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innovative, middle class and inventive becoming the most successful american in so many fields, and like leonardo da vinci, he wants to know everything he was always fighting for telephone improvement. >> i left off things like he created a volunteer fire department, discovered electricity. what were the most striking things you walked away with after studying him in-depth? >> as you say the list could go on and on. walter is right. no him no us if he hasn't delivered the french support for our revolution then there's no victory at york town he also, you know, negotiateathize treaty of paris which is the most lopsided
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treaty in our history with great britain and gives us our complete detachment from britain. i think the most important thing for this morning, becky, is that this guy's on the $100 bill. the largest bill in circulation. everyone wants more benjamins he could have been exponentially more wealthy that's the important thing he understands that there's an exquisite tension between what i want, the sort of classic american freedom and what we need
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he died, after all, in the commonwealth of pennsylvania, at the state of pennsylvaniach. >> and right and to that point maybe for our audience, walter, the most important lessons he gave away would be lessons on compound interest the idea he bequeathed funds to philadelphia and pennsylvania. >> i was just on tv -- i'm sorry, walter. go ahead >> he loved the notion of compound interest and giving back he knew he'd birch an indentured apprentice it's a revolving loan fund with interest so that they pay it back and he calculates after 1
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years it'll be worth this and after 100 years it'll be worth that in philadelphia they still are using this fund. and some of the kids in west philadelphia used it to do things that franklin would have loved like build an electric car, a solar powered electric car. this is right in the line of benjamin franklin who invents the contact of a battery, knows how to tame electricity. so this evolving fund keeps helping young tradesmen and inventors and entrepreneurs and still doing so today it's a living legacy of what ben franken was all about, helping young people start business. >> becky, i was on with some folks from boston, from the boston franklin institute, and i was looking at a young benjamin franklin these first generation, second jeperation immigrants, kids from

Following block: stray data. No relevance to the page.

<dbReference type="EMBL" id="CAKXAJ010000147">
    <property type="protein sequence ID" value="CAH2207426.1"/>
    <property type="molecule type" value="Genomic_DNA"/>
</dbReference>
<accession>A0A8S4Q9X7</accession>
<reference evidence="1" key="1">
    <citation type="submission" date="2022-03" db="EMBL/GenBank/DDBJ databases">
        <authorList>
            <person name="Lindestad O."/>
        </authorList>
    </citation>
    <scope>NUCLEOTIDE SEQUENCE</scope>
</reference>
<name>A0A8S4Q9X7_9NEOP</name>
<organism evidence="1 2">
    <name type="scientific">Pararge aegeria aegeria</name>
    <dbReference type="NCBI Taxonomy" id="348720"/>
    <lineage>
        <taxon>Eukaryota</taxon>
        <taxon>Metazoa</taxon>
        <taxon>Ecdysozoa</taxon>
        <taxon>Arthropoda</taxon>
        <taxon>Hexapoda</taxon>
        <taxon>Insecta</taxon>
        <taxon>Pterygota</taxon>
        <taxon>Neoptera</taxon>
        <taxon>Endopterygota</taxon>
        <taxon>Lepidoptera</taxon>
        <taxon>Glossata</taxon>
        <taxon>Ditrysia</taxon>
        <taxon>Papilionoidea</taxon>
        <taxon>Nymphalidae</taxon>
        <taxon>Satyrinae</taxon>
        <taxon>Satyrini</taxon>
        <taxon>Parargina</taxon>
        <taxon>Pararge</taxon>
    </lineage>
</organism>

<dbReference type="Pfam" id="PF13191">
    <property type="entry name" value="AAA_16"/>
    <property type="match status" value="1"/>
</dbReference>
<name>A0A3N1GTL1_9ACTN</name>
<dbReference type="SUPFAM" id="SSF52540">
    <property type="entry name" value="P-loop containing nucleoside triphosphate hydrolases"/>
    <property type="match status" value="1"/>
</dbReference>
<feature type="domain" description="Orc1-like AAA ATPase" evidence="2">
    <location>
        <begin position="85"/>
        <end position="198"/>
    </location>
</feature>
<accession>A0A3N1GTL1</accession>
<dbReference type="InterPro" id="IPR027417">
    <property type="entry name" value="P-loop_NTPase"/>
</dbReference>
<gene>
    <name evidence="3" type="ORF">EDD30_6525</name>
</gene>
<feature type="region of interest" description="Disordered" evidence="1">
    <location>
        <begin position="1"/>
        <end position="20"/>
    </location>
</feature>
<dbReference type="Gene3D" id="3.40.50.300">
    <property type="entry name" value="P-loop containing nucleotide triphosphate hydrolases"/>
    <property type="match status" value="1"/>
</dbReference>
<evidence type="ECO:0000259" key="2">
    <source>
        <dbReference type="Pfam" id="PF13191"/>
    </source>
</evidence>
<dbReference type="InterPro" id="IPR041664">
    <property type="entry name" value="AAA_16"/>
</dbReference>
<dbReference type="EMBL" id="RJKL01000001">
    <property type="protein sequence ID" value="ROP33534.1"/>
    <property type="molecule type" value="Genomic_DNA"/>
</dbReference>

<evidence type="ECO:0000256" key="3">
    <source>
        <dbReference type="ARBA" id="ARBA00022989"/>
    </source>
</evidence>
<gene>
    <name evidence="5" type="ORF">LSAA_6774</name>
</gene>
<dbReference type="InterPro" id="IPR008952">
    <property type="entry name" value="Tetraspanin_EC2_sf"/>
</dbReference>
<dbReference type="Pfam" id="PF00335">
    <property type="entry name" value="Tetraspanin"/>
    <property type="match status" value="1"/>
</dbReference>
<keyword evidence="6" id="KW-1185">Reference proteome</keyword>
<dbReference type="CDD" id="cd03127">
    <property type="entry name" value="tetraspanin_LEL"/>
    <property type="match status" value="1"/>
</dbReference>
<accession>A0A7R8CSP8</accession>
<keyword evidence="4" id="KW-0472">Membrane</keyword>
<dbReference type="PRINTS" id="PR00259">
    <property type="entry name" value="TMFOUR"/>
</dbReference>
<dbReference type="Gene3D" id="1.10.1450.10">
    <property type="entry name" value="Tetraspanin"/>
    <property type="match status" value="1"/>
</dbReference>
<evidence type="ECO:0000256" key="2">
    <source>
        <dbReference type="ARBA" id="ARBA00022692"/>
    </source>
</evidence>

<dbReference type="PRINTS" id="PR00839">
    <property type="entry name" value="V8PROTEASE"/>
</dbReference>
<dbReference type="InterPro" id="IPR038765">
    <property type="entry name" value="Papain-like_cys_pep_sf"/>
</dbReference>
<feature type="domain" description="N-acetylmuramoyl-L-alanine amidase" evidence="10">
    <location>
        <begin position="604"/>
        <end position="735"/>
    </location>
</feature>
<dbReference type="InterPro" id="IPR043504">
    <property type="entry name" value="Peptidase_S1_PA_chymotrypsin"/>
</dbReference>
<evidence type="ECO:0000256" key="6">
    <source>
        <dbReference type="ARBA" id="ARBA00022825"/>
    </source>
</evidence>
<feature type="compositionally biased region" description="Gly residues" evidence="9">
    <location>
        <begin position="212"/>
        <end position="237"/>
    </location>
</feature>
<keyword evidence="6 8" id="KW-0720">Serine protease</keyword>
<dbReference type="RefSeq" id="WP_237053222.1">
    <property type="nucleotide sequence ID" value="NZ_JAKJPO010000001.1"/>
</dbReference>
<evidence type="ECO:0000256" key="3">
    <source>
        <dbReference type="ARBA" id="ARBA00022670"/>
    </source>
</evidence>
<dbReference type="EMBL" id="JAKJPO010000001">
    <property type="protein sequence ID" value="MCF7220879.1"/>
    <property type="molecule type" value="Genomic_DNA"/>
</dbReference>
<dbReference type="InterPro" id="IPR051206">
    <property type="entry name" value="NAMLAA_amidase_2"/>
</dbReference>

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lower middle class, minority students, they all had that fresh, hungry look in their eyes they were definitely going places and for them to see the film and get connected to their benefactor of 250 years ago was an amazing thing and for me i just wanted to cry because here was one aspect of the american dream that we're tethered to each other, that we're responsible for bringing our -- the rest of us up and that was franklin's motto as well that we had to do for self, we had to self-improve. it was important to work hard but also important to give back to the community >> hey, walter, you hear all these things what he did just in terms of negotiating and diplomacy and lessons in civic -- i can't think of anybody who lives up to what he's doing. but i will say when you look at somebody like elon musk, you have paypal, tesla, and this
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foray into twitter and how to deal with the public speech and issues that go on in that town square, how would you rate what elon is doing and some of the moves he's made? >> i know elon musk loves benjamin franklin, and he is an inventor in things that are difficult, physical objects elon musk as was franklin this notion is not just, you know, creating a facebook page, which you can do in a dorm or a space engine he felt like doing the hard work and connecting sciences to humanities to business would be a good thing and franklin was a printer this whole twitter thing amuses me i can't wait to talk to musk this week about it because franklin had had wrote something called an apology for printers